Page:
Nigeria losing $14 billion a year in oil

Nigeria loses $14 billion a year to oil theft, according to Stephen Hayes, the president of the Corporate Council on Africa.

Nigeria losing $14 billion a year in oil
Nigeria loses $14 billion a year to oil theft, according to Stephen Hayes, the president of the Corporate Council on Africa.

The supposed monetary losses incurred by the oil-rich West African country were calculated based on the estimated number of barrels of lost production due to corruption and crime, said Hayes.

"If you are losing 600,000 barrels a day on oil at $70 a barrel, you are losing $12 million a day on oil theft," Hayes told Nigerian newspaper This Day.

In and around the delta's de facto capital, Port Harcourt, a recent spike in violence has raised concerns about the long-term viability of doing business in the region, where foreign oil and gas operations and regularly targeted.

"The situation in Port Harcourt will remain unstable in the short term until Nigerian authorities can regain some level of control," read a recent report by the Stratfor consulting group.

"Many companies with oil operations in the Niger Delta are based out of or supported by companies in Port Harcourt. These companies and their personnel have not been specifically targeted by the groups involved in the fighting.

"However, in any unstable situation, there is always the chance that they or their personnel will get caught up in the violence."

Despite production disruptions attributed to "bunkering," when oil and gas lines are tapped at times resulting in deadly explosions, illegal sales and violence attributed to armed gangs and militants, some Nigerians say they see a silver lining to the delta's and the nation's dilemmas.

Earlier this month a leading Nigerian rights group praised President Umaru Yar'Adua for his efforts to tackle corruption and violence.

The Movement for the Survival of the Ogoni People, or MOSOP, representing one of Nigeria's most dominant tribes, said Yar'Adua recognizes the need to address economic injustices in the delta as a means of curtailing the violence there.

But the president's efforts will not bear fruit unless officials in Abuja match his dedication to incite real change in the delta, said the group.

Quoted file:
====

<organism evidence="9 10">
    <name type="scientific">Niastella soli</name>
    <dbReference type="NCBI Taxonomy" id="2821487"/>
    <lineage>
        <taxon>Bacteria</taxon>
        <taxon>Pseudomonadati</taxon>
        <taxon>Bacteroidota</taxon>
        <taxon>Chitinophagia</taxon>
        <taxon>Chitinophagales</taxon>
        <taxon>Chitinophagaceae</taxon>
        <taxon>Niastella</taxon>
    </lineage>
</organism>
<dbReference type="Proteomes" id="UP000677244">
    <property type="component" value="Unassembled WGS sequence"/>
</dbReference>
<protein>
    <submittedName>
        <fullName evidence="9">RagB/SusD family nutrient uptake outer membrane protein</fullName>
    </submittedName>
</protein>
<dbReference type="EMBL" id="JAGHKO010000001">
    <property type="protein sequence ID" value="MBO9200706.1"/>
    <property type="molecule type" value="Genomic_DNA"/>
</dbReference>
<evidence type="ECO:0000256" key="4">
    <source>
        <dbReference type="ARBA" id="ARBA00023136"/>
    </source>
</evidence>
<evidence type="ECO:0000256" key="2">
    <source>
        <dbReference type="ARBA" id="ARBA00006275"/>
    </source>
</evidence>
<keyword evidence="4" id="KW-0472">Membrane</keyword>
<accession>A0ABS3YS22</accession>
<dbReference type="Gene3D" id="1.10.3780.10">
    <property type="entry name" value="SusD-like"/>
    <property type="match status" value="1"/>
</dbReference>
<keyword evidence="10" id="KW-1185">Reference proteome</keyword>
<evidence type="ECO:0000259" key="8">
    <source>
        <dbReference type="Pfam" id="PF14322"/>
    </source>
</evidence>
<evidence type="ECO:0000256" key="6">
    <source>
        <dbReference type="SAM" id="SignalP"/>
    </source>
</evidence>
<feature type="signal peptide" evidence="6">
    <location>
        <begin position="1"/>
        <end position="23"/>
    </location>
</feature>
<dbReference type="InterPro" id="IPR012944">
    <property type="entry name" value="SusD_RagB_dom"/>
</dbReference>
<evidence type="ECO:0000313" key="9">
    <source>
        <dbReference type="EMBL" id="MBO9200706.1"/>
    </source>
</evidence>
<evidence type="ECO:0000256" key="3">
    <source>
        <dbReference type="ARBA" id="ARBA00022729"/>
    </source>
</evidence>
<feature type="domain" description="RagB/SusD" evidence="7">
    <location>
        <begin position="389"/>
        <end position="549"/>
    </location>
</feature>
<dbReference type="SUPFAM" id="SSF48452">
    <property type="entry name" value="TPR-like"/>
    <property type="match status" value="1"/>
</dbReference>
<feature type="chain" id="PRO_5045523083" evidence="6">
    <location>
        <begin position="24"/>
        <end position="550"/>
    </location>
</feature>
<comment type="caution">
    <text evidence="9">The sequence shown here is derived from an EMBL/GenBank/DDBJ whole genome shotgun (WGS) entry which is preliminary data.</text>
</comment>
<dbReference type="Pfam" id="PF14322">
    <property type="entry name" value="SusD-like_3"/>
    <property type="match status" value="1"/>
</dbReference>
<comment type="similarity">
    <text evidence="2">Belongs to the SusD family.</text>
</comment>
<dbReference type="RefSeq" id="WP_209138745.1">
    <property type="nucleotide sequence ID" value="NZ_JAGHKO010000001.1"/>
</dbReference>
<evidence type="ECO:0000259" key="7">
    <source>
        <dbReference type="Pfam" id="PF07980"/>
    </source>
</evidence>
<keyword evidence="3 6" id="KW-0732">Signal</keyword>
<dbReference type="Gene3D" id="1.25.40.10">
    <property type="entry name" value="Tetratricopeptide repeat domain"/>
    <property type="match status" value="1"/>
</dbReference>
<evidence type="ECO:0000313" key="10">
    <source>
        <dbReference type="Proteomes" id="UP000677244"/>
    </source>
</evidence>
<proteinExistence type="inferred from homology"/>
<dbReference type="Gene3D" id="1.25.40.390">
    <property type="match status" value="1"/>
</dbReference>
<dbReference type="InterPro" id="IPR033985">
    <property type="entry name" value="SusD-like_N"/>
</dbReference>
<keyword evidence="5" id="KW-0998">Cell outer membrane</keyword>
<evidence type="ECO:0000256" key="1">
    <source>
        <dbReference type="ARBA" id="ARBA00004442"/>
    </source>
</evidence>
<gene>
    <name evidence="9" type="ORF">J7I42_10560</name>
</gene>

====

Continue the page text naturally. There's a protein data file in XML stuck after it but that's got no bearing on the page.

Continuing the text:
"It is thus our view that for President Yar'Adua's crusade for transparency, accountability and good governance to be effective in the Niger Delta, the Federal Government must match its words with action by increasing its interest in the operations of the state and local government administrations in the region," MOSOP said in a statement that appeared Wednesday in the pages of Nigeria's Daily Champion newspaper.

The Niger Delta, home to the country's multibillion-dollar oil industry, has been a flashpoint for decades amid accusations of government graft and corrupt practices by foreign oil companies.

Since the 1970s, Nigeria, Africa's No. 1 oil producer, has pumped more than $300 billion worth of crude from the southern delta states, according to estimates. High unemployment in the delta, environmental degradation due to oil and gas extraction, and a lack of basic resources such as fresh water and electricity have angered the region's youth, who have taken up arms, many times supplied by political leaders, and formed militant groups and local gangs.

Following his election in April, Yar'Adua appealed for calm and in his inaugural address said he would "set a worthy personal example" by tackling corruption and violence in the delta.

Since then some of the militants have said they would cease violence against foreign oil operations that have been the focus of escalated attacks and kidnapping campaigns over the last two years.

Meanwhile, the Nigerian president has focused much of his young administration's attention on tackling problems in the delta. Most recently, Yar'Adua publicly discussed creating a national energy council to better distribute petroleum revenue and has made pledges to crack down on corrupt officials.

"Yar'Adua is throwing around a lot of political capital these days trying to bring the situation in the delta under control," Stratfor sub-Saharan Africa analyst Mark Schroeder told UPI Wednesday.

Whether his efforts are enough to bring a notoriously corrupt and violent region under control only time will tell.

Last Mod: 31 Ağustos 2007, 16:18
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